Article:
experience seizures and aspirate charcoal. Gastric emptying has not proven beneficial if the patient presents more than 1 hour postingestion, although case reports involving anticholinergic agents have demonstrated erratic absorption and repeated worsening of anticholinergic symptoms over 9 days. Ipecac syrup is not recommended in the ED because it may delay the administration of activated charcoal and seizures may occur at any time, with the possibility of aspiration. Repeated doses of activated (...) . Other methods of decontamination Controversial methods of decontamination include gastric lavage and ipecac syrup. Use of these agents should be on the advice of a poison center or toxicologist. Ipecac and gastric lavage have fallen into disfavor, and cathartic therapy is not recommended, especially in children. Emesis is not usually recommended and is specifically contraindicated if a depressed gag reflex, CNS depression, ingestion of a corrosive substance, or situation with high aspiration

2014 eMedicine Pediatrics

37. Toxicity, Digitalis (Follow-up)

in patients with renal insufficiency. Other points to consider include the following: Induced emesis with ipecac syrup is not recommended, because of the increased vagal effect Whole-bowel irrigation may be useful, but clinical data are lacking Forced diuresis is not recommended, because it has not been shown to increase renal excretion and can worsen electrolyte abnormalities Dialysis has been shown to produce only small additional clearance Gastric lavage increases vagal tone and may precipitate

2014 eMedicine Pediatrics

38. Toxicity, Deadly in a Single Dose (Treatment)

. Previous Next: Gastric Decontamination The American Academy of Clinical Toxicology (AACT) and the European Association of Poisons Centres and Clinical Toxicologists (EAPCCT) maintain updated position statements on gastric decontamination. Current recommendations cover the following [ ] : Ipecac syrup Single-dose activated charcoal Multi-dose activated charcoal Cathartics Whole-bowel irrigation (WBI) Gastric lavage Activated charcoal The position paper advises that use of single-dose activated charcoal (...) , no controlled studies demonstrate that the enhanced elimination of those drugs provides clinical benefit. Other decontamination methods Recommendations on other methods are as follows [ ] : Ipecac syrup: The routine administration of ipecac at the site of ingestion or in the emergency department should definitely be avoided; in any case, ipecac is rapidly becoming unavailable Cathartics are not recommended as a method of gut decontamination Gastric lavage should not be performed routinely, if at all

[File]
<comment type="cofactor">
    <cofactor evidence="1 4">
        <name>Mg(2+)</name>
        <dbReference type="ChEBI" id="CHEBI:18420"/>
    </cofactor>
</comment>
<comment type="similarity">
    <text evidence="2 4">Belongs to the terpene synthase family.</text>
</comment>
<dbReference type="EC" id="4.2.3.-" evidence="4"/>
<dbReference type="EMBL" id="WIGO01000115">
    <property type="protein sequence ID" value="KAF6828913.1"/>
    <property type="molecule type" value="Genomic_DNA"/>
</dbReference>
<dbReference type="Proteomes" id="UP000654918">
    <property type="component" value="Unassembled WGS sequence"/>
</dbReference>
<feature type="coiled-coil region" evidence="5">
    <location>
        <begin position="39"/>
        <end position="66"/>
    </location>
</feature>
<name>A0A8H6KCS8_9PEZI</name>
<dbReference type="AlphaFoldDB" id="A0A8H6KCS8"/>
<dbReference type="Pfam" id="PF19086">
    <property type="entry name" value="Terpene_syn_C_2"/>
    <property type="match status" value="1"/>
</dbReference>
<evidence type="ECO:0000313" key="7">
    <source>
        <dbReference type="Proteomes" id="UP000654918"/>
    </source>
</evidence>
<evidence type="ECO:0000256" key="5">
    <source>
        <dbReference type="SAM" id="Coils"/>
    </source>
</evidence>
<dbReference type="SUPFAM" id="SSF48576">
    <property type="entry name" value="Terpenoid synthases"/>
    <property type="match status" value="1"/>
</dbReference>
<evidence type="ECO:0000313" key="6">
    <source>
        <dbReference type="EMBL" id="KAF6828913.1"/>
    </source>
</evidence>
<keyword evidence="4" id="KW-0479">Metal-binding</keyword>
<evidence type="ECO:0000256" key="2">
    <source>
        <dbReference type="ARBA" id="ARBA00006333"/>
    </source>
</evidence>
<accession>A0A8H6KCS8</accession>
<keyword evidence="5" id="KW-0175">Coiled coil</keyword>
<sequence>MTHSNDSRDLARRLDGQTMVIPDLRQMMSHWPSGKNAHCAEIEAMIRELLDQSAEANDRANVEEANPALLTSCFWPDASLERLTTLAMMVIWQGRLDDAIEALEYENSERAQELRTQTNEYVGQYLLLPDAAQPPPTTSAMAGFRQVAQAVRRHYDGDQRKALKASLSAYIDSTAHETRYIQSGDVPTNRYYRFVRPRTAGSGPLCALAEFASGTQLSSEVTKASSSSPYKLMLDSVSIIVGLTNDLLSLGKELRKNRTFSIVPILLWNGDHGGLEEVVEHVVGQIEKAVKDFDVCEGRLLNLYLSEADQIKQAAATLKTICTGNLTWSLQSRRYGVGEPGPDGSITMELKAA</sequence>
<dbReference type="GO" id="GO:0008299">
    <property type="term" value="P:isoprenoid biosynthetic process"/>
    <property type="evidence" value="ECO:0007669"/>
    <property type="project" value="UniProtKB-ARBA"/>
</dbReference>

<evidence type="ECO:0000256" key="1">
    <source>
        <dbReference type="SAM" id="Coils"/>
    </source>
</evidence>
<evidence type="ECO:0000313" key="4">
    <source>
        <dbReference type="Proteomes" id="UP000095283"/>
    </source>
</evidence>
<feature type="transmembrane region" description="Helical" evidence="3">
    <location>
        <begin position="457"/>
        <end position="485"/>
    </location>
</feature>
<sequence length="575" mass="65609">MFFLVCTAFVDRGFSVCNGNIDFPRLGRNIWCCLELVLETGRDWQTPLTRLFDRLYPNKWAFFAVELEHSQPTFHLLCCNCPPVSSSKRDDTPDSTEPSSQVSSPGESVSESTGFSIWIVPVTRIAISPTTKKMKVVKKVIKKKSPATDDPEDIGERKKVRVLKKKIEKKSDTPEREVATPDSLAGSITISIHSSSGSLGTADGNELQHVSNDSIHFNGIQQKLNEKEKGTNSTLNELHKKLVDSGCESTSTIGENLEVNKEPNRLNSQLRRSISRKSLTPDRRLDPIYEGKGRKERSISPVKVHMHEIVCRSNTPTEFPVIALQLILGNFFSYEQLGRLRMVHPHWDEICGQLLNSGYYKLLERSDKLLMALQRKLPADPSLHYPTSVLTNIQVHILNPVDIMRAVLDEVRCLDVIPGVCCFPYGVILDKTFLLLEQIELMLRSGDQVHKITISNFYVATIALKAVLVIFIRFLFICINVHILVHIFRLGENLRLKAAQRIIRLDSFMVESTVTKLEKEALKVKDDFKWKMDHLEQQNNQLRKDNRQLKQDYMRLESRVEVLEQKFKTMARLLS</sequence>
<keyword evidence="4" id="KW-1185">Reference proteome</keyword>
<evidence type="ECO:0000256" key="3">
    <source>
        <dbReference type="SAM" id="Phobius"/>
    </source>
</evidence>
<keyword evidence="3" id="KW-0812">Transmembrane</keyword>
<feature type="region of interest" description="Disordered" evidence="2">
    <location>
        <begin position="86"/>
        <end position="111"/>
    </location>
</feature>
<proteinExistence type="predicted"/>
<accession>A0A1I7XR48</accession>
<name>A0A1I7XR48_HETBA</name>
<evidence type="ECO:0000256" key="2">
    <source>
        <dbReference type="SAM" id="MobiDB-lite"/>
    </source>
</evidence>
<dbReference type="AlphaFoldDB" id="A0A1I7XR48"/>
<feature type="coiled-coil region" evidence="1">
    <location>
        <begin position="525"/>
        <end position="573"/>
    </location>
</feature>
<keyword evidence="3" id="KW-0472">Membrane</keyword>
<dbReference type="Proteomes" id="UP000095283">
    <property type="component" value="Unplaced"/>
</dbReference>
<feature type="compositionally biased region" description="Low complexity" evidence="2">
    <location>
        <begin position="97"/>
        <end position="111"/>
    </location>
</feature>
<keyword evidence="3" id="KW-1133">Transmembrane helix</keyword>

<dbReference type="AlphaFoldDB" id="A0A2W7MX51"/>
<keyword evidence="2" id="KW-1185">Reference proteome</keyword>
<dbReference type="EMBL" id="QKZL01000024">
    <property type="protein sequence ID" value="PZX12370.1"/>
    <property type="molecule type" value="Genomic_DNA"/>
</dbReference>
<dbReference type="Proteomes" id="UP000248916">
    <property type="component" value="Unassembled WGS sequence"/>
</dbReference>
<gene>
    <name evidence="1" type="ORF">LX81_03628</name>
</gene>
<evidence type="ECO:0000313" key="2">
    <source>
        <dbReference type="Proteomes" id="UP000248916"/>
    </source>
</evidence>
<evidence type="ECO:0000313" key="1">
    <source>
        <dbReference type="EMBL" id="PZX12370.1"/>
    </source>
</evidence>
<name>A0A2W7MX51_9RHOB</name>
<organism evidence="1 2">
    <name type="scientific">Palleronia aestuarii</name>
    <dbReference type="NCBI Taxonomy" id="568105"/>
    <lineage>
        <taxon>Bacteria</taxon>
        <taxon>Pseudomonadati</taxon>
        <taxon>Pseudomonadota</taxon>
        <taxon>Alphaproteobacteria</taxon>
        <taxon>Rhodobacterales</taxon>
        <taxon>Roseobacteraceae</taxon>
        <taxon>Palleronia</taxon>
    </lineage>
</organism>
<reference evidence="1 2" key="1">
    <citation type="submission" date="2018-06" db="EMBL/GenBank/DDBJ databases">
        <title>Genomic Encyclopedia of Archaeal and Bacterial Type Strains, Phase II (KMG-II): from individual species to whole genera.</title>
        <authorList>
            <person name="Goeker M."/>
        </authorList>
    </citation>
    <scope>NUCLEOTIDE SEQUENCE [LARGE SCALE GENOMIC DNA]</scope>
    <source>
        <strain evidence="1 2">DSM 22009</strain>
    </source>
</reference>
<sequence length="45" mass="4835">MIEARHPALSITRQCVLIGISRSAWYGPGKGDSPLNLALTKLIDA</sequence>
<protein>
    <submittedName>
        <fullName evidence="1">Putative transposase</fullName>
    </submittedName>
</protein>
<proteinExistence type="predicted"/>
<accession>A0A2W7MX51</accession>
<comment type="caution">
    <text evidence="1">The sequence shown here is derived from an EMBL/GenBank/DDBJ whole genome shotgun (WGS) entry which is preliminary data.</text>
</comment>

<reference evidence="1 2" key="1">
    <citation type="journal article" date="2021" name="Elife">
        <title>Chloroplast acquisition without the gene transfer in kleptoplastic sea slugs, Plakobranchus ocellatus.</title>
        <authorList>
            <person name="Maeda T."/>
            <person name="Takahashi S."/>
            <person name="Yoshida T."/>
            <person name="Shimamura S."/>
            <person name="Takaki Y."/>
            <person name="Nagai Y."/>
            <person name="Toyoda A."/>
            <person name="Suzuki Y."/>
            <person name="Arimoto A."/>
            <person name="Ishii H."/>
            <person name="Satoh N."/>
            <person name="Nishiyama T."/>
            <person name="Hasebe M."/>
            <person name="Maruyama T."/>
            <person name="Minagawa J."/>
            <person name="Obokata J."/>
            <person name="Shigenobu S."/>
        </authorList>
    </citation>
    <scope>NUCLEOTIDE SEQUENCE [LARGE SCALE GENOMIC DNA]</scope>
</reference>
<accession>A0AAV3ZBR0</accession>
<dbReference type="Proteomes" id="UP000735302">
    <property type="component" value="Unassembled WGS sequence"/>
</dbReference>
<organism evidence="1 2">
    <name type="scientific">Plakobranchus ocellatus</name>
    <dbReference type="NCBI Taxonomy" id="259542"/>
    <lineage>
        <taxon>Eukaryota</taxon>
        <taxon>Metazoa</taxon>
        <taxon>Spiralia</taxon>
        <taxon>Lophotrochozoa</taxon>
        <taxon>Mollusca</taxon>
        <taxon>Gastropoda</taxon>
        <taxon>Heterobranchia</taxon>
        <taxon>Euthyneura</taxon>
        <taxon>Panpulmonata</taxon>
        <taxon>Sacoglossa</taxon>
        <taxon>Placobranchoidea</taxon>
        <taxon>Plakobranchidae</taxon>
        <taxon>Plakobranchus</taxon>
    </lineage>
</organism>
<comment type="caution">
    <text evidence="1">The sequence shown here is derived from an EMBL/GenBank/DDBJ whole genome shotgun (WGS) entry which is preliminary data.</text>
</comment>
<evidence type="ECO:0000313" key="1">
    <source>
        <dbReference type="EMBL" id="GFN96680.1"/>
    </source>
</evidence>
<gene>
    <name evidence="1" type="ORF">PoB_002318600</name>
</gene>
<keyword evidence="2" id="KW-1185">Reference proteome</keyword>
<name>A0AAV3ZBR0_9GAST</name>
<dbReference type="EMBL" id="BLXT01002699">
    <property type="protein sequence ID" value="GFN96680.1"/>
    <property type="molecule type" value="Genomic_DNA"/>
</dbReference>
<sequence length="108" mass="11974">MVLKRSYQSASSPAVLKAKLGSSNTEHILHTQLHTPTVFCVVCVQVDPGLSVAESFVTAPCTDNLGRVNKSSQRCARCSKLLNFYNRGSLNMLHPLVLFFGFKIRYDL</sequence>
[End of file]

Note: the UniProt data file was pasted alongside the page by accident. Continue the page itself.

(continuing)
2014 eMedicine Pediatrics

39. Toxicity, Cough and Cold Preparation (Treatment)

experience seizures and aspirate charcoal. Gastric emptying has not proven beneficial if the patient presents more than 1 hour postingestion, although case reports involving anticholinergic agents have demonstrated erratic absorption and repeated worsening of anticholinergic symptoms over 9 days. Ipecac syrup is not recommended in the ED because it may delay the administration of activated charcoal and seizures may occur at any time, with the possibility of aspiration. Repeated doses of activated (...) . Other methods of decontamination Controversial methods of decontamination include gastric lavage and ipecac syrup. Use of these agents should be on the advice of a poison center or toxicologist. Ipecac and gastric lavage have fallen into disfavor, and cathartic therapy is not recommended, especially in children. Emesis is not usually recommended and is specifically contraindicated if a depressed gag reflex, CNS depression, ingestion of a corrosive substance, or situation with high aspiration

2014 eMedicine Pediatrics

40. Toxicity, Digitalis (Treatment)

in patients with renal insufficiency. Other points to consider include the following: Induced emesis with ipecac syrup is not recommended, because of the increased vagal effect Whole-bowel irrigation may be useful, but clinical data are lacking Forced diuresis is not recommended, because it has not been shown to increase renal excretion and can worsen electrolyte abnormalities Dialysis has been shown to produce only small additional clearance Gastric lavage increases vagal tone and may precipitate

2014 eMedicine Pediatrics